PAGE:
You haven’t seen England until you’ve seen its Heartland. This is a region that’ll keep you busy sipping gin in dark parlors, trodding down cobblestones in the land of Shakespeare, and finding nature — both above ground and below — in England’s first national park. It’s where visitors can walk in the footsteps of gangsters, stumble on ancient burial grounds, and wander castle ruins. Just a matter of minutes beyond Birmingham Airport — your gateway to the Heartland — are dozens of adventures that will surprise you. Here’s nine to get you started.
As England’s second-largest city, Birmingham is busy and buzzing no matter where you look. Art, music, architecture, food, nightlife — the obvious necessities are all there, but the more interesting things to see in town aren’t always as immediately visible, nor are they in most guidebooks. This is the unexpected side of Birmingham.
1. Uncovering the truth behind Peaky Blinders
Sure, you probably know that the BBC’s Peaky Blinders tells the story of a gang in post-WWI Birmingham, but what might be news to you is that it’s all based on reality. The Peaky Blinders were a criminal gang that ruled the city’s streets around the turn of the century, back in Birmingham’s rougher days. Even if you’ve never seen the show, you can bet touring the real-life sites of their crimes makes for one hell of a fascinating afternoon.
The 3.5-hour tour is conducted by Professor Carl Chinn MBE, who also happens to be the city historian. He’ll take you around what was the underbelly of the city, pointing out the similarities and departures between the series and real life. To top things off, the tour ends with a traditional Victorian meal at The Old Crown — the oldest building in Birmingham, dating back to 1368.
2. Sipping cocktails at a Victorian gin parlor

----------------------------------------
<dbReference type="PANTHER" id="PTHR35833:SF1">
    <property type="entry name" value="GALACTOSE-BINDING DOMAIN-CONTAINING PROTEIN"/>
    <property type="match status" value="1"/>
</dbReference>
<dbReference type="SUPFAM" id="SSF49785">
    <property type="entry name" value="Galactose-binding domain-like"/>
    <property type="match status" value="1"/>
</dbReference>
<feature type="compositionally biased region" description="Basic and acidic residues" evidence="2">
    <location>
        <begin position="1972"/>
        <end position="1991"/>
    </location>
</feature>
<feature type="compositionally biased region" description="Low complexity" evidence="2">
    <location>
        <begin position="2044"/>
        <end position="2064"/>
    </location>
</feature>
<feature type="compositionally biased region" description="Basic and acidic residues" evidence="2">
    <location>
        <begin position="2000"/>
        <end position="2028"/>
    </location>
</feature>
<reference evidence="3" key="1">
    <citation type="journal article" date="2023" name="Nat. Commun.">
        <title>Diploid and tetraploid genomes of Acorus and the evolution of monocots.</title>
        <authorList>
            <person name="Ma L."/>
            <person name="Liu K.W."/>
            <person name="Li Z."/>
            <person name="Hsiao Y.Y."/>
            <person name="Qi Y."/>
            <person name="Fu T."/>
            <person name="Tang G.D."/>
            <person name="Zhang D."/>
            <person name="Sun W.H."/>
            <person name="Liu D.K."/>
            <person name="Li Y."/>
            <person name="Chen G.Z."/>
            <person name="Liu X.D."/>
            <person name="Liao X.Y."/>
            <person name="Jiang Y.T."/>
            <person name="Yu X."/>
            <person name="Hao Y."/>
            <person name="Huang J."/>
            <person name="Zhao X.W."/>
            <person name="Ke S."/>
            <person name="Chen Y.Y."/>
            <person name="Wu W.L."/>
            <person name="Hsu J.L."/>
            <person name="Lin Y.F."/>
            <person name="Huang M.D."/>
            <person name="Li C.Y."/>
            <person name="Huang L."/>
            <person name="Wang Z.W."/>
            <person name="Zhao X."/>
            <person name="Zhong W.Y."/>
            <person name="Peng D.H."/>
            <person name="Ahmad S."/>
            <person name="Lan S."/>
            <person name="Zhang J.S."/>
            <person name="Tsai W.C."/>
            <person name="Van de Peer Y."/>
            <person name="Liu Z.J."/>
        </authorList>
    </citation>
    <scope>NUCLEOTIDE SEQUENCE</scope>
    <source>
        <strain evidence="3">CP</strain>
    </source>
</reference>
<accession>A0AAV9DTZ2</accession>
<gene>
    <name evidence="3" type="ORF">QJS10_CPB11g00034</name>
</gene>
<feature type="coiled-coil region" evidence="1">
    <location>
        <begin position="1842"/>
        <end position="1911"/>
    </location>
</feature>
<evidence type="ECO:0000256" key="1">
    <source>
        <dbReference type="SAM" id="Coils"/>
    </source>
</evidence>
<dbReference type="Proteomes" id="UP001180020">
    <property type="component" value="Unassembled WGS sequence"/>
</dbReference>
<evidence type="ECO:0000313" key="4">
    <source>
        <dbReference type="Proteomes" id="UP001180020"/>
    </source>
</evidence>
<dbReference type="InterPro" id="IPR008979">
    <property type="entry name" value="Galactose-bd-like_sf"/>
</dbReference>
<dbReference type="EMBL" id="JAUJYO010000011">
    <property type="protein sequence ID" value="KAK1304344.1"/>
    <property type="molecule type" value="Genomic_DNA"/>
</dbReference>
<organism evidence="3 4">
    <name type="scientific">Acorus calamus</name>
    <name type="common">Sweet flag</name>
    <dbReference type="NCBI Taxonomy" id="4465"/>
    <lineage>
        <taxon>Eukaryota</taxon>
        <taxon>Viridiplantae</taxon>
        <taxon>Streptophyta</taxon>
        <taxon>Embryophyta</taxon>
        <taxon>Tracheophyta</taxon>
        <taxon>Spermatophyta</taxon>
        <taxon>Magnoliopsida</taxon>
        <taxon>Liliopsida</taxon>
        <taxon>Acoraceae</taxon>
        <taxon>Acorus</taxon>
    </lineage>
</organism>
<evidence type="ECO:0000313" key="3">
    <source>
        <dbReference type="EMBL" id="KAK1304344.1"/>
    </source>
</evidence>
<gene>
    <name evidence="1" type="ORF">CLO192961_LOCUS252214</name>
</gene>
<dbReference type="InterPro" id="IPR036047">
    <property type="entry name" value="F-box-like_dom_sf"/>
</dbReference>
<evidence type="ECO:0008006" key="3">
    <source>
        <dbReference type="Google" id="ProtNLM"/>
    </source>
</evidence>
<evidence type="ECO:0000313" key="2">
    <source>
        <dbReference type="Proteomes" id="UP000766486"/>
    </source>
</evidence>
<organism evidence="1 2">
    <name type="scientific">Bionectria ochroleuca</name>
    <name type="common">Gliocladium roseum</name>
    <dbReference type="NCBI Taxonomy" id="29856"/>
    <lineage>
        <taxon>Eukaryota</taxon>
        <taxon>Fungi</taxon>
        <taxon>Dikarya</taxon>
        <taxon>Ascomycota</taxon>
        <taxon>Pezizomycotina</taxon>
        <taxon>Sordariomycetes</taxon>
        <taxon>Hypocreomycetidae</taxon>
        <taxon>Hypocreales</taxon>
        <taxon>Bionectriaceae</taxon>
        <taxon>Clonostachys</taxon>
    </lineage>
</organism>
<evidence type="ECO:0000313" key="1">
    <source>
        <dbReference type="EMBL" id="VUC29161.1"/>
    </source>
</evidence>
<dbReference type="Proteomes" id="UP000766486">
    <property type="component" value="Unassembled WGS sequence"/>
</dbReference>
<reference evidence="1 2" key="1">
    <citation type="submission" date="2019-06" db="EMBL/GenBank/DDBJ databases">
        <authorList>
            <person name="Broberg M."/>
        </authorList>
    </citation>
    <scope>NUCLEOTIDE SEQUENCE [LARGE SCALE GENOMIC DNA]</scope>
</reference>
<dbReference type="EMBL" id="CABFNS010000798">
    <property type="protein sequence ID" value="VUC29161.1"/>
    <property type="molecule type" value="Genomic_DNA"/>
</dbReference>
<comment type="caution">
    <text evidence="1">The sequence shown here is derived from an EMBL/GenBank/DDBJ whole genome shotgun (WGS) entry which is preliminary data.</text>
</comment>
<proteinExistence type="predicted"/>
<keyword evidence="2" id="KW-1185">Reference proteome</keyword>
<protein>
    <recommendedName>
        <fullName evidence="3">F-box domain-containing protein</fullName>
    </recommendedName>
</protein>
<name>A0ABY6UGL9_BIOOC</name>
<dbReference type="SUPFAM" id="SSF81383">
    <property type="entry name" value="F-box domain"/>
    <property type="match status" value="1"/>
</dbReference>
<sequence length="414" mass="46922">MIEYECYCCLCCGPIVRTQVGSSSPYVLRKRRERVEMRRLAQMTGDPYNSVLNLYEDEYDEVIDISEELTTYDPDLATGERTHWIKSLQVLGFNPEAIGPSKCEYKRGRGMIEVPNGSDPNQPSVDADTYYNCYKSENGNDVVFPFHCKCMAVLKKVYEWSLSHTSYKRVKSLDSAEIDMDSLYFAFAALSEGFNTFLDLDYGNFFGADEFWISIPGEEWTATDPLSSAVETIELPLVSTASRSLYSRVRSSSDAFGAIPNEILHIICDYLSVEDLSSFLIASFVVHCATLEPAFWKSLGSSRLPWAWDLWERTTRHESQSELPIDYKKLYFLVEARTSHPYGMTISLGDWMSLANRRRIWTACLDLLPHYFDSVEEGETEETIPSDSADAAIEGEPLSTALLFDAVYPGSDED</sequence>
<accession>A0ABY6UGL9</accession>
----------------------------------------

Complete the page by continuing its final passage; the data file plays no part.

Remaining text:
The Jekyll & Hyde (80 types of gin, hello) is a five-minute walk from Cathedral Square on an inconspicuous street. The building is purple — which you’d think would help it stand out — but is slim and tiny and easily missed. Keep your eyes peeled.
The brightness of the exterior totally contrasts with what lies inside, where it’s ornate and elegantly furnished in ultra-Victorian, Dickensian style — especially upstairs, in the proper gin parlor. You’ll find sections with dark wood, blood-red draperies, and purple cushions along the walls. And glowing bottles of liquor, of course.
They have an intimate courtyard in the back, too. It’s irregular in shape and enclosed on four sides by walls bearing graffiti inspired by Alice in Wonderland. The gin menu here might be rivaled only by the cocktail list, featuring drinks like “Fifty Shades” and “Lemon Bon Bon.” And if you’re feeling out of your league, they have afternoon tea and cocktail classes to boot.
3. Strolling along the canal until you run into a Dalek
…Kind of. Start at Brindleyplace, right on the water, and start early. There’s a week’s worth of things to do just right here: Ikon Gallery (internationally renowned and free), the National SEA LIFE Centre, and The Crescent Theatre are the anchors, while you’ll also find tons of shops and restaurants, along with Symphony Hall next door.